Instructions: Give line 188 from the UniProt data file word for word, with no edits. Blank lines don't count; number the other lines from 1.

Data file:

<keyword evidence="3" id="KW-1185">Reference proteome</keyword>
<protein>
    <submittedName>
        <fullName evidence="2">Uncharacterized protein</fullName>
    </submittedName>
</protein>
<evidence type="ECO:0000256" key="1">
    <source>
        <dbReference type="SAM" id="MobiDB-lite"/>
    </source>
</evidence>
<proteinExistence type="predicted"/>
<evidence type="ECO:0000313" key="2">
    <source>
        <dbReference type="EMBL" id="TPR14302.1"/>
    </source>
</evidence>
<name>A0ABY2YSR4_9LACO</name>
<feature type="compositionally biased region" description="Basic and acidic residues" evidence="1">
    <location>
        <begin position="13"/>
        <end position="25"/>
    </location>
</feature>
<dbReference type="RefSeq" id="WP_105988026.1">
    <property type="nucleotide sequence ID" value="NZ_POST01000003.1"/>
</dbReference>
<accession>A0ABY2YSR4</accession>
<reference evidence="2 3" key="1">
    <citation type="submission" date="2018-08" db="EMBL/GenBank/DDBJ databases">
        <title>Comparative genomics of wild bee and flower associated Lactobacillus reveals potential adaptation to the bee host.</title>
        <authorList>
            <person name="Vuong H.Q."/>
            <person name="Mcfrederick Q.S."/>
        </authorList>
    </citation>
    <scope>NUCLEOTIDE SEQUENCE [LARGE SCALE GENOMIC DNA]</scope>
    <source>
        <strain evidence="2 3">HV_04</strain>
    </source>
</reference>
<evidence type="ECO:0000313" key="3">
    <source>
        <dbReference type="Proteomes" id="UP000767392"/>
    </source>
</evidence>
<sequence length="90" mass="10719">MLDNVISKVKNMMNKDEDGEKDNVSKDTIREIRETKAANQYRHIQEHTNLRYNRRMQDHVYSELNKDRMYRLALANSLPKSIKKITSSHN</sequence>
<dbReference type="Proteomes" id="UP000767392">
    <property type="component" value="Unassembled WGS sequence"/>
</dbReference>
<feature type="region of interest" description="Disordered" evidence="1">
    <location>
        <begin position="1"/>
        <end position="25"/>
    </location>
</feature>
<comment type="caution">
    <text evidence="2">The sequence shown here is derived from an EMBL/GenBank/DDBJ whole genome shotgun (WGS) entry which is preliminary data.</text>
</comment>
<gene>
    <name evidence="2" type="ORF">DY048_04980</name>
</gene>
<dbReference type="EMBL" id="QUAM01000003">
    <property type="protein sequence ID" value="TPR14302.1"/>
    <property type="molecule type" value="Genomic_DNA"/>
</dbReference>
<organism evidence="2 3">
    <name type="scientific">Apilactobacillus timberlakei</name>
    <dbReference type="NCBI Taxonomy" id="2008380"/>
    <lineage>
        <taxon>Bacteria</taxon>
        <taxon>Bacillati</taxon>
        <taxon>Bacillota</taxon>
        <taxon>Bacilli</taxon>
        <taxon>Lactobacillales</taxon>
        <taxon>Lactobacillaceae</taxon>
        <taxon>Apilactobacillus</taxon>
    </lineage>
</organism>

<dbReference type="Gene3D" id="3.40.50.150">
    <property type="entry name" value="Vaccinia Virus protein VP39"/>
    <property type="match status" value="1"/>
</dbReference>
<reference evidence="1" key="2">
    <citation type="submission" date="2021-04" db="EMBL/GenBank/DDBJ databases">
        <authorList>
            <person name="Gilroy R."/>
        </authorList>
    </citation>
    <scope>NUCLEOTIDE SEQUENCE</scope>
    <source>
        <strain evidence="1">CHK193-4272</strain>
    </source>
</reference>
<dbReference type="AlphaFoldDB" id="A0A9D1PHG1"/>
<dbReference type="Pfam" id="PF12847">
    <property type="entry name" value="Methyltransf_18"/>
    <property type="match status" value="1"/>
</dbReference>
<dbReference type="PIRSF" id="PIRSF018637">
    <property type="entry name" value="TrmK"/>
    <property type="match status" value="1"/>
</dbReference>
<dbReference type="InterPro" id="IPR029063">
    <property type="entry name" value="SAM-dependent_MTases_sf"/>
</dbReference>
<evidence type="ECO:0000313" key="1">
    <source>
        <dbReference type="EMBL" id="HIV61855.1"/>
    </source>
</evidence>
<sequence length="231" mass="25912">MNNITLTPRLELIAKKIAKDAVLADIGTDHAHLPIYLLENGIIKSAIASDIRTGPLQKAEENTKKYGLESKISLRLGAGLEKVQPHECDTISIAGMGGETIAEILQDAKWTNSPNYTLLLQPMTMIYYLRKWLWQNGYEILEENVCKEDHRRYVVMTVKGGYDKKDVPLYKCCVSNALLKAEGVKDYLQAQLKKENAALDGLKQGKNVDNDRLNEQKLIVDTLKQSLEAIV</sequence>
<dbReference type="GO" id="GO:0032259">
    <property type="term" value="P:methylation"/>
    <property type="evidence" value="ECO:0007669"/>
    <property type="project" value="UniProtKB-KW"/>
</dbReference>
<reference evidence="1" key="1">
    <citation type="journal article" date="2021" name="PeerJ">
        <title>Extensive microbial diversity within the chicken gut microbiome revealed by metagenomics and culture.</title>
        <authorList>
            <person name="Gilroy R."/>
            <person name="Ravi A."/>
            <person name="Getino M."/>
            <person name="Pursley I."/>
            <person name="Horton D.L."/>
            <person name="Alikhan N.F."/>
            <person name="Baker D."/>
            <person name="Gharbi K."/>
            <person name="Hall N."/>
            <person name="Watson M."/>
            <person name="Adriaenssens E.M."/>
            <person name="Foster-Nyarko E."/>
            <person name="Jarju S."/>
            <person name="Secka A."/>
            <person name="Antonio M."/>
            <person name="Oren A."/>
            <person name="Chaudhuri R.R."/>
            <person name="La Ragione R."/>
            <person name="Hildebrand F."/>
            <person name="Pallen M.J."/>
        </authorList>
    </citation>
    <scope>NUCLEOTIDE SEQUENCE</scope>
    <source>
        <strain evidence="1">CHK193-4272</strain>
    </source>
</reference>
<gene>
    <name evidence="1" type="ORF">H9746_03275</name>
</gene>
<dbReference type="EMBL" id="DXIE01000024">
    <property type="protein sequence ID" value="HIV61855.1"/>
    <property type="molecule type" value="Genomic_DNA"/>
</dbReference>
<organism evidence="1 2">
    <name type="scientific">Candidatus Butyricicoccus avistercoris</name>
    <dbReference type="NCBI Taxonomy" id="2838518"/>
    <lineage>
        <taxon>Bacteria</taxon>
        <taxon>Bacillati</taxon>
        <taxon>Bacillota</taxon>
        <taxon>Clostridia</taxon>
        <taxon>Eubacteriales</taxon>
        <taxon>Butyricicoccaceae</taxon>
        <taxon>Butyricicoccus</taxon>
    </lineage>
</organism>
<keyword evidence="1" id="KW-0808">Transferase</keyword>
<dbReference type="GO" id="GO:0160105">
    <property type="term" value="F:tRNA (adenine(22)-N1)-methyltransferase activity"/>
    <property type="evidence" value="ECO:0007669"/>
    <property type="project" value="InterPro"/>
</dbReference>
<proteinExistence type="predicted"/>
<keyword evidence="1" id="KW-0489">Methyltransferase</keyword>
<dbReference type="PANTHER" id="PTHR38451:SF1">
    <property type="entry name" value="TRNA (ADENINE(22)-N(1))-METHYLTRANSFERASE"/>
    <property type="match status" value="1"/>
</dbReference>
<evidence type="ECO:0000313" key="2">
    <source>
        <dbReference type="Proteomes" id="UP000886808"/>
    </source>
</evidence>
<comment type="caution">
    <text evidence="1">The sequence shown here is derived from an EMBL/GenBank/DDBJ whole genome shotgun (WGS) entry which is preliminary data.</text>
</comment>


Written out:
</comment>